Pujols returned happier, quicker to smile and laugh. He called himself the grandpa of the club. He embraced a limited role and then expanded it with his production, never griping about at-bats that did not come his way. He taught by example before. He did again this season, but it was accompanied with bear hugs and arms thrown over shoulders. Not to be forgotten along with the records that will stand in baseball history forever are the images of Pujols laughing while pitching in a blowout, wrapping Yadier Molina and Adam Wainwright in dugout embraces, and mentoring whatever young hitter came his way.
Juan Yepez was stuck to his side for much of the season. Dylan Carlson hit a home run after Pujols tipped him off on a pitch. When Pujols pinch-hit over rookie Brendan Donovan and socked another homer, he returned to the dugout and told Donovan he would have done the same thing; Donovan had two home runs at the time. When energetic young outfielder Lars Nootbaar sent a ball sailing into the Cincinnati night as the Cardinals built their lead on the National League Central, Pujols hopped to the top step of the dugout and performed Nootbaar’s signature celebration of cracking pepper. Sweet. And man, so much fun. Fun for Pujols. For his teammates. For the decision-makers who overlooked the scar tissue of the past to embraces this reunion. For the fans who reveled in it.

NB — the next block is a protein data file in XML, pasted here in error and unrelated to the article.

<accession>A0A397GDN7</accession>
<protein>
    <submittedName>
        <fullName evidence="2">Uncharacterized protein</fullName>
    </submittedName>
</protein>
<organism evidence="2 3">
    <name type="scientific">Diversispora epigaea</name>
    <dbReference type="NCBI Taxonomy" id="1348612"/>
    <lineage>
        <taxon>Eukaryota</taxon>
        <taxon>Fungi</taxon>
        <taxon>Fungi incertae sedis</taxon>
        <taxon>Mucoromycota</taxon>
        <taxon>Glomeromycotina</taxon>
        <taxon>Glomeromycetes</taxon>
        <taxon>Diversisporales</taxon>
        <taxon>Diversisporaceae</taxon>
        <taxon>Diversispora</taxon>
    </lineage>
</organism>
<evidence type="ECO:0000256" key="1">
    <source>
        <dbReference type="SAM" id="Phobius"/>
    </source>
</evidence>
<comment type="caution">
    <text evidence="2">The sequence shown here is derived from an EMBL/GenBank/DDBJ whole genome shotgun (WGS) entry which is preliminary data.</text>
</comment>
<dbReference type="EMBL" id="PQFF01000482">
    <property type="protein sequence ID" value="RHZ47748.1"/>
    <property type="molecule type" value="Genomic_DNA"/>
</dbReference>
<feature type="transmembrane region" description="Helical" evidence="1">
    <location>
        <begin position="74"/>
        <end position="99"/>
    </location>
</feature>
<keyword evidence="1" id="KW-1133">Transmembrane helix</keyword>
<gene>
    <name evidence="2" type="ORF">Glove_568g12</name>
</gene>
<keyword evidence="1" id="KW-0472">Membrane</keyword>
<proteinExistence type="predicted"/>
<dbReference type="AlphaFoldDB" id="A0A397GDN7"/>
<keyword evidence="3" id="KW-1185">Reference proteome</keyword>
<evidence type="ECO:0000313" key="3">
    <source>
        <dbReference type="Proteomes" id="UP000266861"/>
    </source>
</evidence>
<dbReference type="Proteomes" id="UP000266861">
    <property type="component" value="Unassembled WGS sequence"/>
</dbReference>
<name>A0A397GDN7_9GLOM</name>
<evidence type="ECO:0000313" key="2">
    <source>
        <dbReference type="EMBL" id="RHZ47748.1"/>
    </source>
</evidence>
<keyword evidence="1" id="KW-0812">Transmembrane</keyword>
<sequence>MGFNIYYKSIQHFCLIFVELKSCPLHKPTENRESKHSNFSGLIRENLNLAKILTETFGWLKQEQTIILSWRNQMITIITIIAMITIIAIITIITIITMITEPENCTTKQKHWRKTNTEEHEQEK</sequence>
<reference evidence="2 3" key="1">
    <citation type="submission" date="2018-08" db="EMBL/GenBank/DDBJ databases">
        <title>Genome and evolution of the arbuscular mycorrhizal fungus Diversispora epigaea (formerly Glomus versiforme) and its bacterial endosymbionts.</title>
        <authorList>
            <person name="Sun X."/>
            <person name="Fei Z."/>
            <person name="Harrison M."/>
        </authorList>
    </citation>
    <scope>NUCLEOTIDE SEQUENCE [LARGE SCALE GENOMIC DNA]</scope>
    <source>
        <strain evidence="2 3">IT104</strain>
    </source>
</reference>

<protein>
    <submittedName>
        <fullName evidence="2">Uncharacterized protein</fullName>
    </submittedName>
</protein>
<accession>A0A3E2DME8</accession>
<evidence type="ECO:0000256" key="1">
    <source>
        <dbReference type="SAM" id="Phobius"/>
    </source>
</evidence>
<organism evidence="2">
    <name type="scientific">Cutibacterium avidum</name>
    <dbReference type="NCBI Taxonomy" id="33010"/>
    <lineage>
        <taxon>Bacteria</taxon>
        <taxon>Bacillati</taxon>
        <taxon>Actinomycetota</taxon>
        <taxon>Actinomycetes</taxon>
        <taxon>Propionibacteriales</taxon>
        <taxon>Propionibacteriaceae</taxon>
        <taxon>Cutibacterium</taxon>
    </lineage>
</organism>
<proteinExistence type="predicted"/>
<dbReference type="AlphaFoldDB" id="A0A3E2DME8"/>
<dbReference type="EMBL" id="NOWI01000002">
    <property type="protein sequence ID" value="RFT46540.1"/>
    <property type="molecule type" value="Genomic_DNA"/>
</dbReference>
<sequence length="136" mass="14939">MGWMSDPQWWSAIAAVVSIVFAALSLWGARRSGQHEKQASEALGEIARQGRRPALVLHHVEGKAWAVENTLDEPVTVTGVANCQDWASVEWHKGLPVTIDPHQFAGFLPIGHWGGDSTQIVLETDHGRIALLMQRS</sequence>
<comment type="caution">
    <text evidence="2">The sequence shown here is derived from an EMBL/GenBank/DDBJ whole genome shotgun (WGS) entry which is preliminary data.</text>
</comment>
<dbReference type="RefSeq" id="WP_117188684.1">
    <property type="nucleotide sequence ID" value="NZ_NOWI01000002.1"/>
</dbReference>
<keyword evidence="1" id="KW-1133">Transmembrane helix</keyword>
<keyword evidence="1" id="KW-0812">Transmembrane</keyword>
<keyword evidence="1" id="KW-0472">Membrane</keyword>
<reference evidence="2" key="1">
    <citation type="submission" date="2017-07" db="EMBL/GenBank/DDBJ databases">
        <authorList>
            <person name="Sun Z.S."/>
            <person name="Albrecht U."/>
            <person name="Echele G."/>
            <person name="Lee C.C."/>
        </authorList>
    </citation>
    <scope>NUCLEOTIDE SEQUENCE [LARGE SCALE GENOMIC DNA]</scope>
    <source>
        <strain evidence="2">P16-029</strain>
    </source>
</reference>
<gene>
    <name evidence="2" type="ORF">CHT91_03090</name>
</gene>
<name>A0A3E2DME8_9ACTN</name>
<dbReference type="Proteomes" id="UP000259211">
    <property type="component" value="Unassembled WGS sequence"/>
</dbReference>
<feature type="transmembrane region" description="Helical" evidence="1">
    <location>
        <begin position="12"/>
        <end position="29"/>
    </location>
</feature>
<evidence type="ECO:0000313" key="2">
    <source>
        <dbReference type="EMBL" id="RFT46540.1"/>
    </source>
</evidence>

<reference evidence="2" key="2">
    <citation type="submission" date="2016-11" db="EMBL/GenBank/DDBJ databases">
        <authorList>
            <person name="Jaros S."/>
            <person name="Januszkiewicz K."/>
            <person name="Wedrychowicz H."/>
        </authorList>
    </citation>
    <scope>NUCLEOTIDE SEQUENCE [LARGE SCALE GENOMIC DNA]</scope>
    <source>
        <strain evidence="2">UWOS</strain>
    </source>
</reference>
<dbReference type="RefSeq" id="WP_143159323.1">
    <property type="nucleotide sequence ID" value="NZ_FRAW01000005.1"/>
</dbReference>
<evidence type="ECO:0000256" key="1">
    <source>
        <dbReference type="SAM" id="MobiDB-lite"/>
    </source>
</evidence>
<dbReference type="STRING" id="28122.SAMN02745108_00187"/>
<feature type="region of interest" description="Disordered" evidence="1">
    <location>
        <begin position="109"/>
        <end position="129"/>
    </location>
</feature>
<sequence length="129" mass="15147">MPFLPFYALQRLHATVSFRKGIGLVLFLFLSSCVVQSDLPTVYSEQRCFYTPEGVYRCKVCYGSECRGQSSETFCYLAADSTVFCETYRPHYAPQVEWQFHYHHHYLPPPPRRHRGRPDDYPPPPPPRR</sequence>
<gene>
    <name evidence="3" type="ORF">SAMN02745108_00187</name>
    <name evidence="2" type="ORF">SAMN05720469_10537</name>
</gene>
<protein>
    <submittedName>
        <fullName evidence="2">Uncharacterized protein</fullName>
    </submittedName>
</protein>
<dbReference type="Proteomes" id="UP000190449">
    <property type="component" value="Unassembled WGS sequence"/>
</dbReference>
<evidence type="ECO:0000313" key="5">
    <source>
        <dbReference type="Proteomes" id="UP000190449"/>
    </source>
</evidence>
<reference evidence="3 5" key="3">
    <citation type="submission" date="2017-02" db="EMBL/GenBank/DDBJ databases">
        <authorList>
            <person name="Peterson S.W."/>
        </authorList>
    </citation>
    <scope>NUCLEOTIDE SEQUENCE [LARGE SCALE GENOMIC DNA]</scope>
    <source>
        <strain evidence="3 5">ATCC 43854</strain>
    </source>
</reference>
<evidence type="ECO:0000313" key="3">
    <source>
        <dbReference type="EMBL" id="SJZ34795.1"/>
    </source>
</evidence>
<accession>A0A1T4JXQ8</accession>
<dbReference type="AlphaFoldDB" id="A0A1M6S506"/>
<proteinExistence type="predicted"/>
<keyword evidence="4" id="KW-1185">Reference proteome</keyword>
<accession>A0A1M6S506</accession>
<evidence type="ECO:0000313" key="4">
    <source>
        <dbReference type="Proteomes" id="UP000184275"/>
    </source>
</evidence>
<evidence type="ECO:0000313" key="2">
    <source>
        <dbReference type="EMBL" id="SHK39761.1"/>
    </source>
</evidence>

It means a lot to many that some of the biggest Pujols hits and homers came in a Cardinals uniform again. Pujols leaving will always be a part of his story, but what he did before and once he was back, and that he came back, are now the defining parts of his story. Not just here. Everywhere. That matters. That is part of this gift. And more parts could come later.
No, I’m not talking about a Pujols return.
Whatever capacity he wants to be around in the future the Cardinals should embrace, of course, but he’s been adamant that this was a one-season situation, and the lack of waffling made it that much more perfect.
What I mean is the very real possibility of a post-Pujols effect on the Cardinals in a very positive way.
It wasn’t that long ago when a lot of talk surrounding the Cardinals centered on players who did not want to play for the Cardinals.
The biggest blow was Giancarlo Stanton stiff-arming the Cardinals to force a trade to the Yankees from the Marlins back in 2017.
A case could be made at that time that the Cardinals were becoming less attractive to the players they wanted to go get.